Monophonic - Refers to a single melodic line. An example of this is the plainchant or plainsong; a form of medieval church music that involves chanting. Plainchant doesn't use any instrumental accompaniment, instead, it uses words that are sung. Moniot d'Arras was one of the composers who wrote monophonic songs. It was around the year 600 when Pope Gregory the Great (also known as Pope Gregory 1) wanted to compile all the different types of chants into one collection. This compilation will later be known as Gregorian Chant. Listen to a music sample of Gregorian chant.
Polyphonic - Refers to two or more melodic lines. An example of this is the French chanson, a polyphonic song that was originally for 2 to 4 voices. Polyphony began when singers started improvising with parallel melodies, with emphasis on fourth (ex. C to F) and fifth (ex. C to G) intervals. This marked the start of polyphony, wherein several musical lines were combined. As singers continued experimenting with melodies, polyphony became more elaborate and complex. Perotinus Magister is believed to be one of the first composers to use polyphony in his compositions. Composer Guillaume de Machaut also wrote polyphonic music. Listen to a music sample of polyphonic music.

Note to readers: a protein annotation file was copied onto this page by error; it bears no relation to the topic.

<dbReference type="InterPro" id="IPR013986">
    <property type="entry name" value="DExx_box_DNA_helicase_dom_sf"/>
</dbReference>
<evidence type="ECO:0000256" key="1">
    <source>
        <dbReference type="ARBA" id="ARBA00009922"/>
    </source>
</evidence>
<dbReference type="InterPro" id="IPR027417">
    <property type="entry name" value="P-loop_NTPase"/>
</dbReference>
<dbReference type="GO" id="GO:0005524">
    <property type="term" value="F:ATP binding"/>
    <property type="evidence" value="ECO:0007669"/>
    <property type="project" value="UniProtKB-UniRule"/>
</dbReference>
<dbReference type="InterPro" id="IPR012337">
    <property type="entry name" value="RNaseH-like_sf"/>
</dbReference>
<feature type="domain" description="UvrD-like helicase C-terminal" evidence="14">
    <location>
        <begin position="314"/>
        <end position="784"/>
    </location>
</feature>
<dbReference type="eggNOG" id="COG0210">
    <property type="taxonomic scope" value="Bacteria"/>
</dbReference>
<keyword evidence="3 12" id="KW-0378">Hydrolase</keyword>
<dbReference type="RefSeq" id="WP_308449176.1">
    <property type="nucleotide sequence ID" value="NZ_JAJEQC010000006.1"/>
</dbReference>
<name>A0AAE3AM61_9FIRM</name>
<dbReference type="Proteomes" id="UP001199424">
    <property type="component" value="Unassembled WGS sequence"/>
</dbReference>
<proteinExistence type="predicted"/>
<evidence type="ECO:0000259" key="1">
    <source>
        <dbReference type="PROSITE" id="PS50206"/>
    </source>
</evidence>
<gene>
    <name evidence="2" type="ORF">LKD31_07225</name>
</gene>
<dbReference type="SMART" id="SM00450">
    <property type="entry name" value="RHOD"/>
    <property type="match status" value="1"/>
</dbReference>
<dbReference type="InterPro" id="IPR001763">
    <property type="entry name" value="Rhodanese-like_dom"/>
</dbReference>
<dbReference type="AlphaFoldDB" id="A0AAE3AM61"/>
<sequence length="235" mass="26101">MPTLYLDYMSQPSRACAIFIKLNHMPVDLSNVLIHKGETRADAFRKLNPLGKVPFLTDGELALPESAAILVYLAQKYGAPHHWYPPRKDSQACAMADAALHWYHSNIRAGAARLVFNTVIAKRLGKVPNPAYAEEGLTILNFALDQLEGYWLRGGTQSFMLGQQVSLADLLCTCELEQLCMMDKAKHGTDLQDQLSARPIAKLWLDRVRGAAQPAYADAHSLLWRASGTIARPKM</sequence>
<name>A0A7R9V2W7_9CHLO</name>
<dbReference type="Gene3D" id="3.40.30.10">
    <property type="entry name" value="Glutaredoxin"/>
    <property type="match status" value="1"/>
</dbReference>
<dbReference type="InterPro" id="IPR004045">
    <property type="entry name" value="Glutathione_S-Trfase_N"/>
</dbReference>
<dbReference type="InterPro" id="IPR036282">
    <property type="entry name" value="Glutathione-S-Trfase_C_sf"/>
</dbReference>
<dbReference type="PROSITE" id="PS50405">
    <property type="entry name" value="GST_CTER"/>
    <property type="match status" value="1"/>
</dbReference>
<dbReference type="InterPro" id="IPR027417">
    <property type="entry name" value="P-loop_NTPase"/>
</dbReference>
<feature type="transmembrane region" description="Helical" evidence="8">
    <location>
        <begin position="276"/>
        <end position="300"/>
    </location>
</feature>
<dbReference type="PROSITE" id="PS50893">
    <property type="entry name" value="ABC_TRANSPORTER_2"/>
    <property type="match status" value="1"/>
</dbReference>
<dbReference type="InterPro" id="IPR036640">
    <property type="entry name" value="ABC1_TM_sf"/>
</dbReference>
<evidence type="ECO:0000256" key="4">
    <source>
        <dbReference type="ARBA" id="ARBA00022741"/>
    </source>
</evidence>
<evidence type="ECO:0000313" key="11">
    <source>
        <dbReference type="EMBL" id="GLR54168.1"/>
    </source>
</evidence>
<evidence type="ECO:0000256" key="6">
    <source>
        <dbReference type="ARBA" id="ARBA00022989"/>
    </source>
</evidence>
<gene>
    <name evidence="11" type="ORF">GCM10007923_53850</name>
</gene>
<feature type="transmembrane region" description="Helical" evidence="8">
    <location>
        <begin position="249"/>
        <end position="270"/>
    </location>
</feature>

Homophonic - Refers to a a main melody accompanied by chords. A musician singing while accompanying himself with his guitar is an example of homophony. During the Baroque period, music became homophonic, meaning it was based on one melody with harmonic support coming from a keyboard player. Composers whose works have homophonic texture include the Spanish composer Isaac Albéniz and the "King of Ragtime" Scott Joplin. Listen to a music sample of homophonic music.